• These People Love to Collect Radioactive Glass. Are They Nuts? For many glass collectors, the only color that matters is Vaseline. That's the catch-all word describing pressed, pattern, and blown glass in shades ranging from canary yellow to avocado green. Vaseline glass gets its oddly urinous color from radioactive uranium, which causes it to glow under a black light. Everyone who collects Vaseline glass knows it's got uranium in it, which means everyone who…
  • The Colors and Forms of Early American Pattern Glass My mother was our inspiration for collecting pattern glass. She collected it, and she died at a very young age. My sister and I inherited it and my aunt said not to sell anything until we were older. She had some good stuff. My sister called me one day telling me she found a goblet in the pattern that mother had, so I decided to look. The first pieces we found were some wine glasses. Once you find…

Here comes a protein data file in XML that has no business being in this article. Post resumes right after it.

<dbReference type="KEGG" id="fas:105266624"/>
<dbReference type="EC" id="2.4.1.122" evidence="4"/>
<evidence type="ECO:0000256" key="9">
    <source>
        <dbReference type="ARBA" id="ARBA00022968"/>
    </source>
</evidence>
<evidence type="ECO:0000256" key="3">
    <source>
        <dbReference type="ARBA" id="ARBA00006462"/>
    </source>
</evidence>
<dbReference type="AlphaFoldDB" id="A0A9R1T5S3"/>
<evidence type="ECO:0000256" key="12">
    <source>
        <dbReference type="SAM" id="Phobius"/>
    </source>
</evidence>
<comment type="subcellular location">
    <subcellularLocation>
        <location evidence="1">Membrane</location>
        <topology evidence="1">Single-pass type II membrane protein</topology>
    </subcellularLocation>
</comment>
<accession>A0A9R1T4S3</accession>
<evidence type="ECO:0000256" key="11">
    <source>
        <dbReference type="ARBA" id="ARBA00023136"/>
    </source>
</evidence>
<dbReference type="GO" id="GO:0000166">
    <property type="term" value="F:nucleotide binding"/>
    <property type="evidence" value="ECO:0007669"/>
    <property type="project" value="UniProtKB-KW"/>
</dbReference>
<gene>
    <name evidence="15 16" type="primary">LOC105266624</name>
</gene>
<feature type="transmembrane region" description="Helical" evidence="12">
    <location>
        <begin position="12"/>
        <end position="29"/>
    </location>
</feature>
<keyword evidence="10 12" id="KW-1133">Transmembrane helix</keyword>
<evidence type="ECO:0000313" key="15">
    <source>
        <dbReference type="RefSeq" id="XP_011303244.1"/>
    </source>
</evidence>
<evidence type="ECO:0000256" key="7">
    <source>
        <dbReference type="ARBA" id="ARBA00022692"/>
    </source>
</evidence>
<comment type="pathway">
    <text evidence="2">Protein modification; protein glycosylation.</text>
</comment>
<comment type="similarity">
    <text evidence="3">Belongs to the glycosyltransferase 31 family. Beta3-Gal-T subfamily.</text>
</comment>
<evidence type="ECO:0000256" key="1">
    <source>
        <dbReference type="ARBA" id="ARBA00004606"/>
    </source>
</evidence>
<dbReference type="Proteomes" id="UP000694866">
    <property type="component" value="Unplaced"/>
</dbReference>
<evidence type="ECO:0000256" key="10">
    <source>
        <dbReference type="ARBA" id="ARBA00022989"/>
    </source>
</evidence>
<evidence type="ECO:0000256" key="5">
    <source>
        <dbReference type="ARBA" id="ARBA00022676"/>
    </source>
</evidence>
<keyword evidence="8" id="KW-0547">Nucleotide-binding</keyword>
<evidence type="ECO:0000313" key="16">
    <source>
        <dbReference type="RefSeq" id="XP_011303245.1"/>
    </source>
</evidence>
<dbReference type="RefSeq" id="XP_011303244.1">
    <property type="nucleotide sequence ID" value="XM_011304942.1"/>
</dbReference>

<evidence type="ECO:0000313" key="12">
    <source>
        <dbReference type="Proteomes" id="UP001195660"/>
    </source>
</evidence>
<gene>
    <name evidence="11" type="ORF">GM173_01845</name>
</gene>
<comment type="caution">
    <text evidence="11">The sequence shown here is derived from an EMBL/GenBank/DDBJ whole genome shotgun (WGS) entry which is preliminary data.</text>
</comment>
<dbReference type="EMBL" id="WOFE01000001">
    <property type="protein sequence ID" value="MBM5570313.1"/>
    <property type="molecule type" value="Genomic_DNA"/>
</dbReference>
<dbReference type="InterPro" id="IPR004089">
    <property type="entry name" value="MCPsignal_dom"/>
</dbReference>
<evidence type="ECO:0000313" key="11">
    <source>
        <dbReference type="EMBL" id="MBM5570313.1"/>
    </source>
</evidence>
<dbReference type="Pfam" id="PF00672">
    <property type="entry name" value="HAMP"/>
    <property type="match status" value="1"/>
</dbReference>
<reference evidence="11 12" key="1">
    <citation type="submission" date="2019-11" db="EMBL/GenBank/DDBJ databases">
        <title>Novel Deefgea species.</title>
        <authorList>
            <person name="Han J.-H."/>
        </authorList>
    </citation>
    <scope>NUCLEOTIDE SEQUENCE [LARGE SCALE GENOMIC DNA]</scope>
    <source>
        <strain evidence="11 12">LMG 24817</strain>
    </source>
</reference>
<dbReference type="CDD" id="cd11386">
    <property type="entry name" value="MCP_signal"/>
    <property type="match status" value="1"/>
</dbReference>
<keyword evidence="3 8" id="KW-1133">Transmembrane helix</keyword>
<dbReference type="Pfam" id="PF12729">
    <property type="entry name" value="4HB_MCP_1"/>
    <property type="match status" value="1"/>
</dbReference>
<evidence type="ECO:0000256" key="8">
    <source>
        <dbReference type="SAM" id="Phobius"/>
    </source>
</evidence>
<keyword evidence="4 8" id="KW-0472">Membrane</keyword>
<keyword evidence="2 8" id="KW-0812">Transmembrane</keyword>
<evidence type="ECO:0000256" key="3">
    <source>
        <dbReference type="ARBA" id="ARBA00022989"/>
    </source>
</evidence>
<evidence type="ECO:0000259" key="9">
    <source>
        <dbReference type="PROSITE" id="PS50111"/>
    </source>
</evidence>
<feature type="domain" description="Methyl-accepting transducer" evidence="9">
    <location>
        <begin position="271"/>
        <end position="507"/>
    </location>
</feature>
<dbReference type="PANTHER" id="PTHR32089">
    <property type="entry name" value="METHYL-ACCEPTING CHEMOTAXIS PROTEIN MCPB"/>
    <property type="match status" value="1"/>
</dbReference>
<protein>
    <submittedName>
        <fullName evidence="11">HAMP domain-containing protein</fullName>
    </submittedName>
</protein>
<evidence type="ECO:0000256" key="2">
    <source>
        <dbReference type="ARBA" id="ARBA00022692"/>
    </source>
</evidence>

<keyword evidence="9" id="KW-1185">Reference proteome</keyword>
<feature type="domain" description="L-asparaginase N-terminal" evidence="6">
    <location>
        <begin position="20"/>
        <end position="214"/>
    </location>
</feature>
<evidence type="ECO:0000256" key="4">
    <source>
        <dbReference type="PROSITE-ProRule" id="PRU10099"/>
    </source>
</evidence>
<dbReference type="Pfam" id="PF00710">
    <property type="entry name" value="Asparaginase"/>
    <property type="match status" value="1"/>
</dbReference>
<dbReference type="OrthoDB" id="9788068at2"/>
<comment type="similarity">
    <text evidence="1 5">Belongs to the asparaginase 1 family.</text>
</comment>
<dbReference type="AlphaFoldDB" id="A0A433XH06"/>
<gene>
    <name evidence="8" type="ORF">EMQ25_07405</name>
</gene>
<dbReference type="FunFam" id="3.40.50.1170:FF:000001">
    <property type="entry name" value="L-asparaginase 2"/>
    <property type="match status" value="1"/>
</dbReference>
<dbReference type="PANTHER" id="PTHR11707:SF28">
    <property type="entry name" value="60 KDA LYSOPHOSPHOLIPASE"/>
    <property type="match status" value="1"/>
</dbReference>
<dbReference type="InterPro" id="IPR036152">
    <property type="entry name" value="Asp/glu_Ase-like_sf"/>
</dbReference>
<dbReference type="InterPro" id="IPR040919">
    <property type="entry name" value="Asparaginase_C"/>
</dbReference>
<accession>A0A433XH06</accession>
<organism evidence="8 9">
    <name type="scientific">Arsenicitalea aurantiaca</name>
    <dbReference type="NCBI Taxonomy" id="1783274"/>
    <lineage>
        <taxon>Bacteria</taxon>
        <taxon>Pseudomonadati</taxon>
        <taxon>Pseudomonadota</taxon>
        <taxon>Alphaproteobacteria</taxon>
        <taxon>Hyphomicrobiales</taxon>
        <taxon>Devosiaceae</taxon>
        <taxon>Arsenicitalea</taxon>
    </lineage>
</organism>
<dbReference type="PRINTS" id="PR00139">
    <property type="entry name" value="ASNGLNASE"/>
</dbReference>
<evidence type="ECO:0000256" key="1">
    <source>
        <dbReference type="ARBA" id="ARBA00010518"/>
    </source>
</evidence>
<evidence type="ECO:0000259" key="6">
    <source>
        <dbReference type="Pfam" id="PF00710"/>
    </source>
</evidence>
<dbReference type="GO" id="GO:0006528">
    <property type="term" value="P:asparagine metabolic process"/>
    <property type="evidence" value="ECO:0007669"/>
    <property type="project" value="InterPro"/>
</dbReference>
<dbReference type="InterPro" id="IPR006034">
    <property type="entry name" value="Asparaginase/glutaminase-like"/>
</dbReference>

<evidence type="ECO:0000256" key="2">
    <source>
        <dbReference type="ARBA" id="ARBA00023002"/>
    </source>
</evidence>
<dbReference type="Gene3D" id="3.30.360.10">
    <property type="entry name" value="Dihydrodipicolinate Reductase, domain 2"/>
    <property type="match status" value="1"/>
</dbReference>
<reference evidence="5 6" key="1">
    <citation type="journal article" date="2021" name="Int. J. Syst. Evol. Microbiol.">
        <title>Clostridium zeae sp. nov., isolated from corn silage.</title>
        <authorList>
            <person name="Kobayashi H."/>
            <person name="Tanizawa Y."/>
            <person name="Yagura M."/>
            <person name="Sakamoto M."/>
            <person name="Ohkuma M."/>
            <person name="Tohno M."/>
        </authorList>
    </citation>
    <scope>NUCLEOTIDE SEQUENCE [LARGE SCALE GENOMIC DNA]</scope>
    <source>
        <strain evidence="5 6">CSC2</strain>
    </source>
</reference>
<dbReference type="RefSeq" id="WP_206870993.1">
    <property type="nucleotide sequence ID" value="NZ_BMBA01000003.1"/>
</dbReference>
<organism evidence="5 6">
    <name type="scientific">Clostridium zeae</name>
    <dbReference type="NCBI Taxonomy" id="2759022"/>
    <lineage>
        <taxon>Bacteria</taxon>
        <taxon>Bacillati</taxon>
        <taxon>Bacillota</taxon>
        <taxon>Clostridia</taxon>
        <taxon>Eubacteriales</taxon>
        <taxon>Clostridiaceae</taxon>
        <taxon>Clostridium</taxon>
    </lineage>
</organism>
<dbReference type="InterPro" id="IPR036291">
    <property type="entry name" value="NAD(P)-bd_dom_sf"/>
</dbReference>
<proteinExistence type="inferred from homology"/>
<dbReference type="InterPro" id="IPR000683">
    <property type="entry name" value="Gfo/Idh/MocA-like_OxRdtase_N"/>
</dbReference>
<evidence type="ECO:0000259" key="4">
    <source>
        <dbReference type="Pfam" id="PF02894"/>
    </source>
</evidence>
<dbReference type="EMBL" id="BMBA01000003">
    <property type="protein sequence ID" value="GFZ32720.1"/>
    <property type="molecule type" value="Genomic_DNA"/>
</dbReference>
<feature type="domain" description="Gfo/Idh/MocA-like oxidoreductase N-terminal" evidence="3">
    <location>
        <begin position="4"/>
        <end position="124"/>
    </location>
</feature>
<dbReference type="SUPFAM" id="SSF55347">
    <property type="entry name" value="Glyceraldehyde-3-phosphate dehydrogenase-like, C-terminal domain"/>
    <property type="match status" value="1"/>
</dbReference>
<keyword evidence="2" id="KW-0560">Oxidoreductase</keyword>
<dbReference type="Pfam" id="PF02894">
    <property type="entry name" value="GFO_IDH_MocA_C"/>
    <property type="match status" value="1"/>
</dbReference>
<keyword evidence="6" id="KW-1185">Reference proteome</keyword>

• American Cut Glass, From Flint to Brilliant I started collecting cut glass when I was about 18. My sisters were married, and during the summer, I would go out and stay with them in the Midwest and work. That was back in the late ’70s when you could go to flea markets and you could find wonderful things. Every weekend I would go antiquing with both my sisters, and at the end of the summer, after working, I had some extra money. I decided I w…